If you want to bring real excitement into your backyard farm this summer, consider turkeys. They are easy, entertaining, and delicious. Before getting too excited, there are some important issues to consider. If you order from a hatchery, most require a minimum order of 10 -15 birds. So you may need to find some other backyard farmers with which to split the order. You must also begin with the end in mind realizing that you will have to dress them out or find someone to do it for you. Call your agriculture Extension Agent and see if he or she knows someone who will dress them.
While you have your Agent on the line, see if the Extension service is sponsoring 4H turkey projects that you can get your children involved in. If so, Extension may order poults for you. If you order from a hatchery, I suggest you get the largest white breed they offer. Half the fun is putting a turkey on the table at Thanksgiving that is twice as big as anything you can find in the store. Your guest’s jaws will drop when they see it. This past year, our Thanksgiving turkey dressed out at 42 pounds (our record is 48). We use the lowest rack in the oven and the biggest pan we can find.
You will want to raise at least 3-5 turkeys. Turkeys are social creatures who want the companionship of other turkeys. Let’s suppose you start with five. One dies. You name the other four “Thanksgiving”, “Christmas”, “Easter”, and “Homeless” (you will donate Homeless to the homeless shelter or a needy family in your neighborhood.)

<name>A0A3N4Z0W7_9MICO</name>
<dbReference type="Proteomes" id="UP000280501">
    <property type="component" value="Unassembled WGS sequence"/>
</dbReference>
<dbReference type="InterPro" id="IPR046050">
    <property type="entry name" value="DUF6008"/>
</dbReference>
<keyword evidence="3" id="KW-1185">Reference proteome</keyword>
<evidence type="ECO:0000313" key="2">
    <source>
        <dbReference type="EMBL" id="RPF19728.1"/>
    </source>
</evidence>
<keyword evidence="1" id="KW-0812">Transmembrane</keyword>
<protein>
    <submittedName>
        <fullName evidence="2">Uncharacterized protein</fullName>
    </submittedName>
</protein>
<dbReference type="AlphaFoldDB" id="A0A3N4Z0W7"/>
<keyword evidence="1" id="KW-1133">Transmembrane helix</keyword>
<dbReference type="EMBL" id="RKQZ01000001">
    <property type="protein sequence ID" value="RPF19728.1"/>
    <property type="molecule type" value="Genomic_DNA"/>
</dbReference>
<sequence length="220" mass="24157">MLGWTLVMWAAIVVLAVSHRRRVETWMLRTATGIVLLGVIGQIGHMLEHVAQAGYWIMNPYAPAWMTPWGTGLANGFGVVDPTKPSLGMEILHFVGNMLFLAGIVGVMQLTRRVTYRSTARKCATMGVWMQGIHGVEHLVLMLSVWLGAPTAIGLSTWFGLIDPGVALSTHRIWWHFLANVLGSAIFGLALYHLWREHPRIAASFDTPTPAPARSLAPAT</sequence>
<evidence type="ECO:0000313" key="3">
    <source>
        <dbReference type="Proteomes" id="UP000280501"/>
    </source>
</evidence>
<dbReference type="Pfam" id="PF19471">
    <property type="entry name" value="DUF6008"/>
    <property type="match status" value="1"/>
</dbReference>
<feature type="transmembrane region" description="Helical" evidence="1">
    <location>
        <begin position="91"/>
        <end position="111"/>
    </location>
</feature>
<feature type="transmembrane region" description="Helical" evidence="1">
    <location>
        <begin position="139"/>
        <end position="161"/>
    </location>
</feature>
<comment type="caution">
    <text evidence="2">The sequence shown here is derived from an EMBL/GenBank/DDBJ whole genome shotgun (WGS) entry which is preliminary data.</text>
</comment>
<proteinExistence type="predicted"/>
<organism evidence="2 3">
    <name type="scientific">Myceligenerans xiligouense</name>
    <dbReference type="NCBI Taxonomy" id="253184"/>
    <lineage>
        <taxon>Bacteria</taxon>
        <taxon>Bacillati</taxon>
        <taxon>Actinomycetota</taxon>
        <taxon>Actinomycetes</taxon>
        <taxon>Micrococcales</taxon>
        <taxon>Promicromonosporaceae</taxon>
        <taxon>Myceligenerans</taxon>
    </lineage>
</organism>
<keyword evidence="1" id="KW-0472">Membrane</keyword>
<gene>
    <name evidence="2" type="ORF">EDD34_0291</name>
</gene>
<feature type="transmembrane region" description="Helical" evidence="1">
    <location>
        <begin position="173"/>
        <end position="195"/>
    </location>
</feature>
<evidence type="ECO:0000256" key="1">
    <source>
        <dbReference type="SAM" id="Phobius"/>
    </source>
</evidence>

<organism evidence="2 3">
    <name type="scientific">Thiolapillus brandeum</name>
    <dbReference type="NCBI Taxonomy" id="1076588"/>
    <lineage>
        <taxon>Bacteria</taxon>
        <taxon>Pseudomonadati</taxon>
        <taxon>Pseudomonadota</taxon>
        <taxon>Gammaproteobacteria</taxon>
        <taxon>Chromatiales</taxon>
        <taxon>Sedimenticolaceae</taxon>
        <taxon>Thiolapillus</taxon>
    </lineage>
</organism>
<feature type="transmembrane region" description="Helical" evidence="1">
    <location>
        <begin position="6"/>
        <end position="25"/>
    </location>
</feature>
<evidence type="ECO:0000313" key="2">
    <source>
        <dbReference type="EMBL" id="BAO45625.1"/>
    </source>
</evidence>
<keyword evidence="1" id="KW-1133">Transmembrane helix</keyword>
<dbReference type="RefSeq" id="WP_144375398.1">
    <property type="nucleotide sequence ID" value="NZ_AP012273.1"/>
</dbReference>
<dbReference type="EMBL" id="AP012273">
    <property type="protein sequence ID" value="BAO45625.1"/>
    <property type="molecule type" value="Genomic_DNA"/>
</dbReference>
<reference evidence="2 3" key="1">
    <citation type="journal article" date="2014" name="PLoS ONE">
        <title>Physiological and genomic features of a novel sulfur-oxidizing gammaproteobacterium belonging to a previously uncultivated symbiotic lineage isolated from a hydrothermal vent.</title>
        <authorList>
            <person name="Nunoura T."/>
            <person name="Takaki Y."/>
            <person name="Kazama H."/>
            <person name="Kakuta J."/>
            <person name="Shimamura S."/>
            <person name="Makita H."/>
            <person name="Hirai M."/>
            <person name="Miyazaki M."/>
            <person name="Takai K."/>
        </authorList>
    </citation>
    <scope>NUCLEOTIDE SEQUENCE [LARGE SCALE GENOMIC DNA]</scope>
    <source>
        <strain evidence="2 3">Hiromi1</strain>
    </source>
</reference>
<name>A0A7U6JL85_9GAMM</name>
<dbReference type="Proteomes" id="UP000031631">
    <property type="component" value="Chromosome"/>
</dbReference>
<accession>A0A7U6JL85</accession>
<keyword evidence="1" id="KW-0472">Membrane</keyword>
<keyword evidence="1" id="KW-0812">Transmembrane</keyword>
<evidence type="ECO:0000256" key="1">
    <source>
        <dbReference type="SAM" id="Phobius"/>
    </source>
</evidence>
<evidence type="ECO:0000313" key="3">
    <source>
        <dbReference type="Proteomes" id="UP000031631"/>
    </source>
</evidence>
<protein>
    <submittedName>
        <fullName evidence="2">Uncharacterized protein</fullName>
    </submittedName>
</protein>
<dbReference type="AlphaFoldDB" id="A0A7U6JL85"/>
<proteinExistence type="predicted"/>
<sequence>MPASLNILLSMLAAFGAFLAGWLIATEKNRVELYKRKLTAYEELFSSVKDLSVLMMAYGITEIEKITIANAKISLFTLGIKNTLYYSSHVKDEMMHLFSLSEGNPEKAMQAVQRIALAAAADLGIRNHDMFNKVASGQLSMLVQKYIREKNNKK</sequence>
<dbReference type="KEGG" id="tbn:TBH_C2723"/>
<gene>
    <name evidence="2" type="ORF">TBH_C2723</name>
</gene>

Turkeys are great for scavenging insects in the yard. It is hilarious watching older poults chase after a moth. They will eat grass and weeds. However, you will need to supplement with commercial feed. Fence them out of the vegetable garden if they start doing too much damage. Occasionally turn them in the garden. They will clean out the bugs before they start on the plants. Keep in mind that raising turkeys is more expensive than buying them when they are a loss leader at the store for $0.69 a pound.
Turkeys are not shy. They will run to you when you walk out the door and follow you around the yard. Don’t be surprised when they brush up against you as you are gardening. Don’t be afraid either. They rarely peck.
There is nothing quite like seeing two Toms trying to out strut each other. Their appearance doubles in size as they puff out their feathers. Their heads, snoods (flap of skin that hangs over the beak), wattles (flap of skin under the chin), and caruncles (growths on the throat) turn brilliant shades of red and blue (how patriotic they look!)
They gobble occasionally but it is not annoying like rosters crowing or laying hens cackling.
The biggest problem you may have is getting too attached to them. It can be a little distressing loading them in the pickup for slaughtering. But if you keep things in perspective and give them the names I suggested earlier, these emotions will be short lived. Turkeys are one of the best ways to teach your children and to remind yourself where your meat comes from.
Click here for more information refer to the following Extension fact sheet.
Dale Maurice Johnson